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Utah's snowpack benefits from massive storm — and there's more on the way

Nick Tate pulls his daughter, Lily, 7, on a sled at the Capitol in Salt Lake City on Wednesday. Utah's statewide snowpack received a significant boost as a result of the record-breaking storm system that impacted all of Utah this week.

Nick Tate pulls his daughter, Lily, 7, on a sled at the Capitol in Salt Lake City on Wednesday. Utah's statewide snowpack received a significant boost as a result of the record-breaking storm system that impacted all of Utah this week. (Laura Seitz, Deseret News)

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SALT LAKE CITY — Utah's statewide snowpack, a calculation of the water within the snow at 114 mountain sites, jumped by nearly 1½ inches as a result of a storm that brought several feet of snow in the mountains Tuesday and Wednesday and more snow on Thursday.

The state snowpack rose to 18.1 inches of snow water equivalent, according to Natural Resources Conservation Service data accessed at noon Friday. That's up from 16.7 inches ahead of the storm. The figure is 154% of the normal for this point in the snow collection season and 114% of the normal seasonal snowpack.

The Provo-Utah Lake-Jordan snowpack basin led all individual basins, packing an additional 1.9 inches of water since Monday. That's not surprising, considering that the National Weather Service reported that Sundance Resort in Provo Canyon received 4 feet of snow between Wednesday and Friday, while a pair of resorts in Big Cottonwood Canyon also received more than 40 inches.

The basin, which accounts for the water supply in Salt Lake and Utah counties, is now up to 23.8 inches, 162% above normal for this point in the year.

The Weber-Ogden and Southwest Utah snowpack basins each tacked on 1.8 inches of water, as each remains well above the normal. While meteorological winter ends next week, there still is a little over one month left in the regular snowpack collection season. It typically wraps up in early April, which is when the snowmelt season begins.

Utah Division of Water Resources officials told earlier this month that they are hoping for the right conditions this spring that allows for water to flow efficiently into the state's reservoirs without flooding. The state's reservoir system remains at 52%, which is below the normal of 59% by late February; however, it's already above where it was at this time last year, according to the division's data.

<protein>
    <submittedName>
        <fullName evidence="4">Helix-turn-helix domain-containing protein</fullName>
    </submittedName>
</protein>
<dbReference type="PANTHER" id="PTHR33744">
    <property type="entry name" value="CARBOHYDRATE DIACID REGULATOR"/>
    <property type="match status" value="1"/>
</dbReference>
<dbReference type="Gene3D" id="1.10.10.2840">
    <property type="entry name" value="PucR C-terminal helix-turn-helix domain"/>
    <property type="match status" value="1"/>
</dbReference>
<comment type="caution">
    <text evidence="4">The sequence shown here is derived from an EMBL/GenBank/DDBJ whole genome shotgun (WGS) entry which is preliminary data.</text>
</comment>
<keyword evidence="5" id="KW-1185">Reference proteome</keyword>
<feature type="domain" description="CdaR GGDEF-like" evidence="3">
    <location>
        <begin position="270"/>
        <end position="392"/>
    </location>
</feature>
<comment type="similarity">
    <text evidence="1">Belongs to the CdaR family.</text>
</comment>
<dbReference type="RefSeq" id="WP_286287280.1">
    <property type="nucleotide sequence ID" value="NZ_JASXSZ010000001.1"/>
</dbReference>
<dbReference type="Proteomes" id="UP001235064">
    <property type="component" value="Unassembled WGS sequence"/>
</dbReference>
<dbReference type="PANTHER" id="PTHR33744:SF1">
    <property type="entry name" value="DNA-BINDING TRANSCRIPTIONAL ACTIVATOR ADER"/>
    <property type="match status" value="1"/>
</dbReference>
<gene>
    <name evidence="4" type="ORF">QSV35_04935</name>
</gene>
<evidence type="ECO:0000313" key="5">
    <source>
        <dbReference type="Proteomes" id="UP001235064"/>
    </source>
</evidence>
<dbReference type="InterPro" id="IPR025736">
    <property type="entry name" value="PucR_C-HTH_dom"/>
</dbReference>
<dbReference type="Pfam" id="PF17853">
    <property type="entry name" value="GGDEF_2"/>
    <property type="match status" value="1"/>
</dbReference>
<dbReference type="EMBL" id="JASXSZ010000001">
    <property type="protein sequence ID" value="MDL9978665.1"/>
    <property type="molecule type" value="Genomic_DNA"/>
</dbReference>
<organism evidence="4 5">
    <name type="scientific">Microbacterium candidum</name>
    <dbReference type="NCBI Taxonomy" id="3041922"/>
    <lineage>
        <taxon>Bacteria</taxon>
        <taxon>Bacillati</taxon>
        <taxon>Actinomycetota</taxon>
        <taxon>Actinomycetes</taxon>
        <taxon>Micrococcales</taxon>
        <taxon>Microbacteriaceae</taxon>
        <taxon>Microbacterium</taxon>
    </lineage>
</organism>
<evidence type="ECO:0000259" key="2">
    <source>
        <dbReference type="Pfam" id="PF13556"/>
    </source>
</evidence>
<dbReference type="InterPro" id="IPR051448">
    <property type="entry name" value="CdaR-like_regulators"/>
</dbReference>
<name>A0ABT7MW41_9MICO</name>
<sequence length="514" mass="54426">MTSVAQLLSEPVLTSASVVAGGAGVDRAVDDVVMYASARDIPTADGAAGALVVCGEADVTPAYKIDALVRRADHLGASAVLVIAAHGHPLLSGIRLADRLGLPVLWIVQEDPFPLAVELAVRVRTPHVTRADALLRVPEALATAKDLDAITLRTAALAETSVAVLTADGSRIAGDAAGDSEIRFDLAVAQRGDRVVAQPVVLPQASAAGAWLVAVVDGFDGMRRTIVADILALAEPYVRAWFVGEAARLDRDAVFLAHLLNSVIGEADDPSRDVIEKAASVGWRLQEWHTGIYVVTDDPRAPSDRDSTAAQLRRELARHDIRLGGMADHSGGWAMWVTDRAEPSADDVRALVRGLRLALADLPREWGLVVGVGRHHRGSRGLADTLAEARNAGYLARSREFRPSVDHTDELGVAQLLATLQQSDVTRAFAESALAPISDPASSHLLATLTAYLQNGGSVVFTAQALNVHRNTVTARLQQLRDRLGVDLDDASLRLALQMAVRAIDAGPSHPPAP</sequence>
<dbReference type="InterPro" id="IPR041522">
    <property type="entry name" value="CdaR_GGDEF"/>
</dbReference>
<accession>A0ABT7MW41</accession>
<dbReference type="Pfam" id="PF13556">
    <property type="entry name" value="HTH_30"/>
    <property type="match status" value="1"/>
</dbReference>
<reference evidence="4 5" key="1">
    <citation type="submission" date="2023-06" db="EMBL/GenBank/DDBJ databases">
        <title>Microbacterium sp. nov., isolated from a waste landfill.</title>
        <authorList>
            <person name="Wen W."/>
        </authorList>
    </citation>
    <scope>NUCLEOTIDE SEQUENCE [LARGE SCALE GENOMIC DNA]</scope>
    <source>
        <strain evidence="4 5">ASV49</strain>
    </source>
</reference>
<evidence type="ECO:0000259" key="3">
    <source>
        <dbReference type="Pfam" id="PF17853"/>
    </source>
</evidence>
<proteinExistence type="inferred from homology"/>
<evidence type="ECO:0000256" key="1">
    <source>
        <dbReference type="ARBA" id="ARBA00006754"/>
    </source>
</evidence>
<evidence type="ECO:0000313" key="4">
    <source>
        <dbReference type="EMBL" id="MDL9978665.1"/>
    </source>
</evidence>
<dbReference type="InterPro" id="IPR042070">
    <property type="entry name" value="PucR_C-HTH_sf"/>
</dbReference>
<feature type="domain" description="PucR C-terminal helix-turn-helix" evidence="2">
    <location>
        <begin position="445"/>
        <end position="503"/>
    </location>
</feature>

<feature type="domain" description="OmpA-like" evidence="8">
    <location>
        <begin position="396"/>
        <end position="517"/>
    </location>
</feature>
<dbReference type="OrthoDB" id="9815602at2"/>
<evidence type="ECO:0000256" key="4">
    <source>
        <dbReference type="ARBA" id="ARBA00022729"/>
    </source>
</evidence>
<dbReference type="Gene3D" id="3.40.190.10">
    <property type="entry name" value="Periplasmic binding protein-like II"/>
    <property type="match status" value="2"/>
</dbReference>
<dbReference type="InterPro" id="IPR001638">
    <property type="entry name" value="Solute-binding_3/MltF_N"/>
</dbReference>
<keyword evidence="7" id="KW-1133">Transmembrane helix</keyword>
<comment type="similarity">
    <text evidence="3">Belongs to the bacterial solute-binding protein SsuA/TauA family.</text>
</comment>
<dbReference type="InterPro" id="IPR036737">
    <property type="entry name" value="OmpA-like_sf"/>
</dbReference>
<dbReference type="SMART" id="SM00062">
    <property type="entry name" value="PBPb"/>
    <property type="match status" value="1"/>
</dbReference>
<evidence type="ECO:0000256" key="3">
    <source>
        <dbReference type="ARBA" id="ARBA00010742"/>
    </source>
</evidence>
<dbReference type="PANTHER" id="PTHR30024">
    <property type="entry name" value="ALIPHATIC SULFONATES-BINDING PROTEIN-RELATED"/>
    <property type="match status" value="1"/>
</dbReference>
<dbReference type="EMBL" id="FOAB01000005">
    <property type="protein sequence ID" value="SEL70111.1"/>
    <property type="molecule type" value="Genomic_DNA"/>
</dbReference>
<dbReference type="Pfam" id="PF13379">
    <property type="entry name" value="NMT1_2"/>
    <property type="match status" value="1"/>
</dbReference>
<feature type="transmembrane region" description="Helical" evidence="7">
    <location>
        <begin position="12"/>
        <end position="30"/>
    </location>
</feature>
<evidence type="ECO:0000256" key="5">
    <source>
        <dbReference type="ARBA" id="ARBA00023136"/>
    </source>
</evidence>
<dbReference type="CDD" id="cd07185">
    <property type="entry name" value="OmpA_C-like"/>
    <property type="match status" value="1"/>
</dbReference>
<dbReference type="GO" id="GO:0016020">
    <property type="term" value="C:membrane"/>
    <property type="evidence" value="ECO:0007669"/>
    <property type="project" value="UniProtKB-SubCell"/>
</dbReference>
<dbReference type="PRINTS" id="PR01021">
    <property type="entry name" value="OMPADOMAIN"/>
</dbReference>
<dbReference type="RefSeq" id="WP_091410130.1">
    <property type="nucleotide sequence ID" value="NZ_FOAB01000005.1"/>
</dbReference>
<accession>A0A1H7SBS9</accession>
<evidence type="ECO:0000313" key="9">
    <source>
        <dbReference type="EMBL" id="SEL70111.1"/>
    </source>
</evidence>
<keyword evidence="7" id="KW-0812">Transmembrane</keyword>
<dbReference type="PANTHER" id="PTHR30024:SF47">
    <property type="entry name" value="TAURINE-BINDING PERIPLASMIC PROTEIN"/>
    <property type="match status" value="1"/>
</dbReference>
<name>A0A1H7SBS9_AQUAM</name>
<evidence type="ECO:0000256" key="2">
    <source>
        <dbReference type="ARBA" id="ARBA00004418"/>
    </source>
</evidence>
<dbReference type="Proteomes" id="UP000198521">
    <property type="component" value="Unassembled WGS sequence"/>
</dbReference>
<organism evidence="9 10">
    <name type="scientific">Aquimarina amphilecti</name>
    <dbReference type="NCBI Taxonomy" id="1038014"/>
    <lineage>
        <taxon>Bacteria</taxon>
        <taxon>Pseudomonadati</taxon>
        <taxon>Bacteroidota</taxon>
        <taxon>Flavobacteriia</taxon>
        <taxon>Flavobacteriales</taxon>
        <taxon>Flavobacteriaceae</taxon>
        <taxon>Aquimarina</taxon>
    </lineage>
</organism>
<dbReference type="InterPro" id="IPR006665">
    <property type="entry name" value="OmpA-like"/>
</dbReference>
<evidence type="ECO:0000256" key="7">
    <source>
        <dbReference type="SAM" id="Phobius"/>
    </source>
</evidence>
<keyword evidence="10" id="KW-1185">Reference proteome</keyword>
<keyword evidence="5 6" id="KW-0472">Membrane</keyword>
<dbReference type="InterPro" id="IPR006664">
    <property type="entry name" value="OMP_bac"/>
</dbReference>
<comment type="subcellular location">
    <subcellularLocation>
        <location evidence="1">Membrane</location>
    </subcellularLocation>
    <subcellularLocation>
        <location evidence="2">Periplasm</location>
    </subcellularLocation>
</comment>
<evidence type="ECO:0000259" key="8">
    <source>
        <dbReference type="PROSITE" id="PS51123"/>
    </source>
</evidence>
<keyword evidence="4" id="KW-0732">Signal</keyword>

A record-breaking storm

The storm system set some records below the mountains. The National Weather Service tweeted Friday that Tooele received 23 inches of snow on Wednesday, the most in a single day it has received since records were first kept in 1896. The previous record was 22 inches set 51 years ago.

It also set a record beyond the snow. The weather service also confirmed Friday that the storm system produced some of the lowest air pressure levels ever recorded in the West in February — and even all time.

Salt Lake City's air pressure dropped to 984.5 millibars, the lowest recorded in February since 1928. Cedar City's dropped to 981.7 millibars, the lowest pressure level recorded since records began in 1948, according to the agency. All-time records were also set in Grand Junction and Leadville, Colorado, as well as Flagstaff, Arizona.

Lower air pressures are typically associated with more powerful storm activity.

"A lot of times it's the air pressure that indicates how strong a storm really is," said KSL meteorologist Matt Johnson.

More snow on the horizon

While Friday and Saturday are expected to remain dry and possibly cloudy, there is more snow on the way.

Johnson said that a "historic" storm producing snow in southern California is headed toward Utah; however, he notes it is expected to "lose steam" as it moves east into the Beehive State. It's forecast to arrive in the southwest part of the state late Saturday night into early Sunday morning before impacting eastern Utah and parts of the Wasatch region later in the day.

The National Weather Service issued a winter weather advisory for the southwest corner of the state on Friday, which takes effect Saturday night and remains in place through Sunday afternoon.

It states that another 5 to 10 inches of snow or more are possible in the southern mountains, including Brian Head and higher elevations of Zion National Park. Lower-elevation communities like Bryce Canyon, Escalante, Kanab and Springdale could receive 1 to 5 inches of snow, as well. Wind gusts of up to 45 mph are also expected, with blowing snow.

Another system is expected to arrive in northern Utah later Sunday night into Monday morning, Johnson adds. Additional snow is expected Tuesday and Wednesday, as the active pattern continues. It's still unclear how much snow — and water — those storms will produce in Utah.

"It just keeps giving but no complaints, we need the water," he said.

Full seven-day forecasts for areas across Utah can be found online, at the KSL Weather Center.

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Carter Williams is an award-winning reporter who covers general news, outdoors, history and sports for He previously worked for the Deseret News. He is a Utah transplant by the way of Rochester, New York.


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